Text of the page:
“It’s nice that they can play with their schoolmates, so it’s kids they know,” said Lora Andrews, whose son plays on Derby Ridge’s team. “He just likes sports. And it’s an inexpensive way for him to explore basketball.”
She said the kids often have more school pride from playing in the league, which is unique at the elementary level, and it’s convenient for parents because practices are held in the school gym after school lets out.
Coming to games is fun for the parents, too. They see each other at games and practices and have gotten to know everyone quite well.
“There’s a sense of community. Everybody’s starting to know each other’s kids,” said Maurice Gordon, whose twins Marea and Marya Brown both play on the Benton team. “You can’t beat that.”
Parents also value the experience the league provides participants.
“He gets a sense of accomplishment,” Becky Chapman said of her son, Deric Hern, who plays for Benton. “And he’s learning discipline and accountability because he has to commit himself to the team.”
She sees a lasting appreciation in the student coaches as well.
“They could be involved in lots of other things, but it must’ve meant something for them to want to give back,” she said of the three teenagers who assist Aaron Tatum.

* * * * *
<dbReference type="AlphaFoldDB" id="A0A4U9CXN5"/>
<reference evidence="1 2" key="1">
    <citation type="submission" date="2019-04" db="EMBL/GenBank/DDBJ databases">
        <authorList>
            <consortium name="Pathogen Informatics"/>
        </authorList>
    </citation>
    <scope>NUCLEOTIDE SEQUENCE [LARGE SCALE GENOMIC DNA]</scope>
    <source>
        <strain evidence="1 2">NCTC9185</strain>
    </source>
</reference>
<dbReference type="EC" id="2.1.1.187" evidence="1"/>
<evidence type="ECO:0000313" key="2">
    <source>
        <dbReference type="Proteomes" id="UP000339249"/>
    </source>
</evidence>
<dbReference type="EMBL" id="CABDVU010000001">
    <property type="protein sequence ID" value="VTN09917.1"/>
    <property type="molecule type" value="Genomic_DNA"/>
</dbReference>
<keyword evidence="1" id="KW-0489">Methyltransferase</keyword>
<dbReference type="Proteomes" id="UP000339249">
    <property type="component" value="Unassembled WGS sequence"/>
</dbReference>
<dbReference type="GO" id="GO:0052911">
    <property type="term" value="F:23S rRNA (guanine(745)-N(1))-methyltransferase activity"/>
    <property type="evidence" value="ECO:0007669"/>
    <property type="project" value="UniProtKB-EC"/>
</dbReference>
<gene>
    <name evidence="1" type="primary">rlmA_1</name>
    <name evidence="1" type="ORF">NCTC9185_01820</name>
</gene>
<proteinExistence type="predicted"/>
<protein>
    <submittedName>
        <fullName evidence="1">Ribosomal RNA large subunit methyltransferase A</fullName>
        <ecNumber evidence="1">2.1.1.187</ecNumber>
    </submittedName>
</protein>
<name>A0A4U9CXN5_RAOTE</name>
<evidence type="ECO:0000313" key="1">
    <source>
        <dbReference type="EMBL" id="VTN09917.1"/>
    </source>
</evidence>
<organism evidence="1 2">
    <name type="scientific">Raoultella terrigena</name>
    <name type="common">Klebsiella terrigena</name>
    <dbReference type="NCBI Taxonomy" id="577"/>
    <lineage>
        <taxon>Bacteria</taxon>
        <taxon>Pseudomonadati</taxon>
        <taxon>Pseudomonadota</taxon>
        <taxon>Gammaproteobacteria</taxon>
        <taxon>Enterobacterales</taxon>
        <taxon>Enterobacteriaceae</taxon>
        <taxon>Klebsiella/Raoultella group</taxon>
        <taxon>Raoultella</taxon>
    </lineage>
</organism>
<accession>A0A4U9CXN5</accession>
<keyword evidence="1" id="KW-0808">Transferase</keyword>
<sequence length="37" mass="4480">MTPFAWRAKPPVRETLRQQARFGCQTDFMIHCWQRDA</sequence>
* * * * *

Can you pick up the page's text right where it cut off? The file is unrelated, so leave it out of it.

Tatum’s son, Michael Tatum, enjoyed the Home School Communicator Basketball League and his father’s coaching so much that he has stayed involved with basketball and the program. Now a sophomore at Hickman High School, he still appreciates the benefits he gained from participating in the league.
“I use a lot of the life lessons that I learned, like perseverance and just challenging myself all the way,” he said. “The league was so much more than just basketball. It was about life, commitment, responsibility and productive ways to have fun.”
Tatum said the way his father ran the team really helped guide many of the players in the right direction.
“I saw benefits for a lot of the guys I played with,” he said. “They grew as people and stayed out of trouble.”